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Arguments For and Against IUCN Protected Area Management Category VI with a Review of State versus Community Governance
- Shafer, Craig L.
- Journal for nature conservation 2019
- attitudes and opinions, biodiversity, biodiversity conservation, collaborative management, conservation areas, governance, land tenure, land use, models, socioeconomics, sustainable development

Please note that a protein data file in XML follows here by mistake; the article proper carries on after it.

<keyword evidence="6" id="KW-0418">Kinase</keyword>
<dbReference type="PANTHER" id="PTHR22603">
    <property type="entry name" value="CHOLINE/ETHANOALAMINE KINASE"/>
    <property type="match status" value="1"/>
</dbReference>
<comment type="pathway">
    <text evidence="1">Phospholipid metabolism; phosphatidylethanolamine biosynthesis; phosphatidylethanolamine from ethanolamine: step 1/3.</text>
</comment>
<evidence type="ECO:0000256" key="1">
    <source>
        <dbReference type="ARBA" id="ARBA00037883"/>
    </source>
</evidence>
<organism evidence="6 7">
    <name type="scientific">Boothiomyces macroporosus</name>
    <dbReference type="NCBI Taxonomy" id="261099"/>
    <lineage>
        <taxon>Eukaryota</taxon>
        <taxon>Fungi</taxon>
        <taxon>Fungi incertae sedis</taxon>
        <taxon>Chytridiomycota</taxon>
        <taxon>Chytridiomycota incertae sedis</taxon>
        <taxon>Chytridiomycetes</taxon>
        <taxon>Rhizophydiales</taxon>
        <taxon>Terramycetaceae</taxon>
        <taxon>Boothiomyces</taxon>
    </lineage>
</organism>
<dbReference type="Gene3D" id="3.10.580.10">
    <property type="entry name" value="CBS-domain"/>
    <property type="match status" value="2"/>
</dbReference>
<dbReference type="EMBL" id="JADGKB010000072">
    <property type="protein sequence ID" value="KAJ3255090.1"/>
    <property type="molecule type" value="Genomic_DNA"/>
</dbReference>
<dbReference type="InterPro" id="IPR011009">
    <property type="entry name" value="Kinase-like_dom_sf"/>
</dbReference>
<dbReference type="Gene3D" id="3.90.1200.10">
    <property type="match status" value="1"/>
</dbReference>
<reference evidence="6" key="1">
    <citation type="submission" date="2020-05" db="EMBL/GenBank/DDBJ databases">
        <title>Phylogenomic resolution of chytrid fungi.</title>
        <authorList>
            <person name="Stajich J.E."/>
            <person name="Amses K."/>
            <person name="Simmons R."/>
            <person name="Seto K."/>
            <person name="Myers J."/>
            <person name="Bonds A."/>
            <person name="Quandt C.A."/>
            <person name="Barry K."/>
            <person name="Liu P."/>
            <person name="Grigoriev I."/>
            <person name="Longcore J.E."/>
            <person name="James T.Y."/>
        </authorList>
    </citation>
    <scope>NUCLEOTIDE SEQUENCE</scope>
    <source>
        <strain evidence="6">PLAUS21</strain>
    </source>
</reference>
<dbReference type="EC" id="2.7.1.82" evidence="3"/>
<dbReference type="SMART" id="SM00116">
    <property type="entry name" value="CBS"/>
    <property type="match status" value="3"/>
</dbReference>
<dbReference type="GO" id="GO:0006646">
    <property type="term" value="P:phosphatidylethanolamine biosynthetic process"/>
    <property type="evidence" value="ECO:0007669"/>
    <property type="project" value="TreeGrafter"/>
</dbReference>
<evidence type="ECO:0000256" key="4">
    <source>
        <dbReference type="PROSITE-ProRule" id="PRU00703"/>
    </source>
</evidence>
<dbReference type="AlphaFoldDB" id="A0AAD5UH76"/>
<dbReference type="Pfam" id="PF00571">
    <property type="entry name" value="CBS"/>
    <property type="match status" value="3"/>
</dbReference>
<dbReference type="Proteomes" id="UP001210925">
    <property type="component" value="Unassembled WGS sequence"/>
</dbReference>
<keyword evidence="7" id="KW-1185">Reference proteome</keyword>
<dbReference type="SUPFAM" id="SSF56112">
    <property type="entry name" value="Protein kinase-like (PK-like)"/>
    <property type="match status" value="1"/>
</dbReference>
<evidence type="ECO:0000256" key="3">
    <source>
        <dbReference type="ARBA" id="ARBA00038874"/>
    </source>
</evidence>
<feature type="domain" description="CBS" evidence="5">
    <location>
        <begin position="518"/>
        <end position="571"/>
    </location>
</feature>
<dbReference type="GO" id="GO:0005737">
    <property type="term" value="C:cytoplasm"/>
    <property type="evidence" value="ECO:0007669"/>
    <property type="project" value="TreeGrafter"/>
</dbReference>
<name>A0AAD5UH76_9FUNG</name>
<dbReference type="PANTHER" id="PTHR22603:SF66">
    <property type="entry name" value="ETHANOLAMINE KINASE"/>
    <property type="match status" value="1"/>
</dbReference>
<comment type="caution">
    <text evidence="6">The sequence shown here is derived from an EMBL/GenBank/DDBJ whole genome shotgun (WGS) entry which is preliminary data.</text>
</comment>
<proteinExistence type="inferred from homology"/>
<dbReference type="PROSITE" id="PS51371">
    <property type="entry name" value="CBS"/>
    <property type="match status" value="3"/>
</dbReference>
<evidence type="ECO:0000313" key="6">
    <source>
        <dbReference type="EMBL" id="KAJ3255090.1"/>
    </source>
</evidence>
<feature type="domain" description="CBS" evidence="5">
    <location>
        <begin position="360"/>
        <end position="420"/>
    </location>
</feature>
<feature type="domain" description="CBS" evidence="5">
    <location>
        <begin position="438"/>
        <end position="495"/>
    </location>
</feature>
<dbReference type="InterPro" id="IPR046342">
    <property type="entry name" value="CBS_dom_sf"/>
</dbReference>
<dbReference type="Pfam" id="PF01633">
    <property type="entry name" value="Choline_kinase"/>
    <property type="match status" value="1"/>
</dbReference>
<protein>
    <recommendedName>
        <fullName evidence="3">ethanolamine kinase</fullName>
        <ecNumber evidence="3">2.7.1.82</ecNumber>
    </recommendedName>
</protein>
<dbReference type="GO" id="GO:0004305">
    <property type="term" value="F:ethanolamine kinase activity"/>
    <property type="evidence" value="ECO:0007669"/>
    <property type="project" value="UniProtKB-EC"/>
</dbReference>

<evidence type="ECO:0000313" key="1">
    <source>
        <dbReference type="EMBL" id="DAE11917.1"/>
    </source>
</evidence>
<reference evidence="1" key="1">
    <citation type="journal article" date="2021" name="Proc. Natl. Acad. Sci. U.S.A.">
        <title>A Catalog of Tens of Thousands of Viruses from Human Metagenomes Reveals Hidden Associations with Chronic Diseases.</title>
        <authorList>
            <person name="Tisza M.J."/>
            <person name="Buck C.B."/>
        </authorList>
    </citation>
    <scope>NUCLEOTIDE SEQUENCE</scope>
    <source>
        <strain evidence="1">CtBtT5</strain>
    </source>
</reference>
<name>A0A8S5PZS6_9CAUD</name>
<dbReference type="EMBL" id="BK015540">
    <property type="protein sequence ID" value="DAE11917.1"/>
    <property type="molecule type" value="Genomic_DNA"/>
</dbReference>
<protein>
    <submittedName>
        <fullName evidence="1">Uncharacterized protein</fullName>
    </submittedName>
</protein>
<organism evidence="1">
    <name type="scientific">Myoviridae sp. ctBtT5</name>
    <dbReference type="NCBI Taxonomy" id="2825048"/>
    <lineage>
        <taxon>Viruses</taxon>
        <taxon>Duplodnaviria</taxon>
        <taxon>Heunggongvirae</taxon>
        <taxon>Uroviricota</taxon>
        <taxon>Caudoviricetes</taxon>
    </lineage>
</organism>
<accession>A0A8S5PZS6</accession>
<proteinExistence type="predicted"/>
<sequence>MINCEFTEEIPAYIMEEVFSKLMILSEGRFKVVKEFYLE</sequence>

- My goal in Shafer (2015) was to bring attention to the questionable effectiveness of IUCN protected area (PA) Categories V-VI in preserving biological diversity. I also argued that the primary factors which ensure success in preserving the PA core include the selective allowance of land uses in buffer zones external to the PA and the creation of effective bodies to govern that usage. My first task in this essay is to summarize, update, and elaborate on the arguments for Category VI and contrast those with arguments against it. Methodology for this endeavor included examining the literature and extracting pertinent research findings and reasoned opinions that either supported or refuted Category VI as a successful biodiversity conservation model. Included is an in depth discussion of the controversial idea of sustainable development, a component of Category VI. My concern is that the required internal socio-economic areas of Category VI might harbor some so-called sustainable development activity that is not compatible with protecting the integrity of a reserve. My second task was to list the arguments for local community governance and then for state governance, the former also a typical component of Category VI. To this end, my opinion is that excluding state governance of any form is not realistic or wise. Related factors discussed are land tenure, co-management and buffer zones. I conclude that 1) the co-management of protected areas with the state is a promising alternative, and 2) the downsides of Category VI are convincing enough to warrant reassessment of this PA management category.